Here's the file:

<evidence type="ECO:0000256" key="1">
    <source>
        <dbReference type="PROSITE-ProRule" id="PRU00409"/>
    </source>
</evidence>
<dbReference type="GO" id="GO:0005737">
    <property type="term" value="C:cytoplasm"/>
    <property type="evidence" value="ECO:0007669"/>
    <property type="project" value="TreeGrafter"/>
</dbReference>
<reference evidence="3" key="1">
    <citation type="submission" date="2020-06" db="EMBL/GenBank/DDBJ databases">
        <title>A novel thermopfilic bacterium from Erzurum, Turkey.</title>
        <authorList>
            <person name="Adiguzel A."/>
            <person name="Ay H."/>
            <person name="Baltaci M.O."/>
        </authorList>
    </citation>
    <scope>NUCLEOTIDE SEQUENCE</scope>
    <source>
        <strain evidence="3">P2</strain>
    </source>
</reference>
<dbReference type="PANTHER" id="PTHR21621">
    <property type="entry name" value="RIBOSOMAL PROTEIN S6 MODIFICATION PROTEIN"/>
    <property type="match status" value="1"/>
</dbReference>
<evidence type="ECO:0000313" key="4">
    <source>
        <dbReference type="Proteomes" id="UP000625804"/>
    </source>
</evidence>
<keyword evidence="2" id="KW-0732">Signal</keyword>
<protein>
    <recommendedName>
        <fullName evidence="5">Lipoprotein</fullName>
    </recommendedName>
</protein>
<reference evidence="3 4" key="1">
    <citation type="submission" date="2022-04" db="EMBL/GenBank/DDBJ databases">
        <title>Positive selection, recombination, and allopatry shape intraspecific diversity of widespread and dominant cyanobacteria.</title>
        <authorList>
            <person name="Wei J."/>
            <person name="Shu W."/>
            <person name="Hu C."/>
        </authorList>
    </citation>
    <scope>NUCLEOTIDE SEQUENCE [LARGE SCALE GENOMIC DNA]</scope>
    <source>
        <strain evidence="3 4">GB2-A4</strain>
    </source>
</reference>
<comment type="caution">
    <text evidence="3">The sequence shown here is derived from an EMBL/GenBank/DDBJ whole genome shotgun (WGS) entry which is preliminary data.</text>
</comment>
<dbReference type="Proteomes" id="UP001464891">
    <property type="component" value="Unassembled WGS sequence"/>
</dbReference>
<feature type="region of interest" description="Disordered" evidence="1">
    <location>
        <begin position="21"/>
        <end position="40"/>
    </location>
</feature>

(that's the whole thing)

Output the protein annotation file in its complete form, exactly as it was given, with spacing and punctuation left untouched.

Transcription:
<evidence type="ECO:0000256" key="1">
    <source>
        <dbReference type="PROSITE-ProRule" id="PRU00409"/>
    </source>
</evidence>
<dbReference type="GO" id="GO:0005737">
    <property type="term" value="C:cytoplasm"/>
    <property type="evidence" value="ECO:0007669"/>
    <property type="project" value="TreeGrafter"/>
</dbReference>
<reference evidence="3" key="1">
    <citation type="submission" date="2020-06" db="EMBL/GenBank/DDBJ databases">
        <title>A novel thermopfilic bacterium from Erzurum, Turkey.</title>
        <authorList>
            <person name="Adiguzel A."/>
            <person name="Ay H."/>
            <person name="Baltaci M.O."/>
        </authorList>
    </citation>
    <scope>NUCLEOTIDE SEQUENCE</scope>
    <source>
        <strain evidence="3">P2</strain>
    </source>
</reference>
<dbReference type="PANTHER" id="PTHR21621">
    <property type="entry name" value="RIBOSOMAL PROTEIN S6 MODIFICATION PROTEIN"/>
    <property type="match status" value="1"/>
</dbReference>
<evidence type="ECO:0000313" key="4">
    <source>
        <dbReference type="Proteomes" id="UP000625804"/>
    </source>
</evidence>
<keyword evidence="2" id="KW-0732">Signal</keyword>
<protein>
    <recommendedName>
        <fullName evidence="5">Lipoprotein</fullName>
    </recommendedName>
</protein>
<reference evidence="3 4" key="1">
    <citation type="submission" date="2022-04" db="EMBL/GenBank/DDBJ databases">
        <title>Positive selection, recombination, and allopatry shape intraspecific diversity of widespread and dominant cyanobacteria.</title>
        <authorList>
            <person name="Wei J."/>
            <person name="Shu W."/>
            <person name="Hu C."/>
        </authorList>
    </citation>
    <scope>NUCLEOTIDE SEQUENCE [LARGE SCALE GENOMIC DNA]</scope>
    <source>
        <strain evidence="3 4">GB2-A4</strain>
    </source>
</reference>
<comment type="caution">
    <text evidence="3">The sequence shown here is derived from an EMBL/GenBank/DDBJ whole genome shotgun (WGS) entry which is preliminary data.</text>
</comment>
<dbReference type="Proteomes" id="UP001464891">
    <property type="component" value="Unassembled WGS sequence"/>
</dbReference>
<feature type="region of interest" description="Disordered" evidence="1">
    <location>
        <begin position="21"/>
        <end position="40"/>
    </location>
</feature>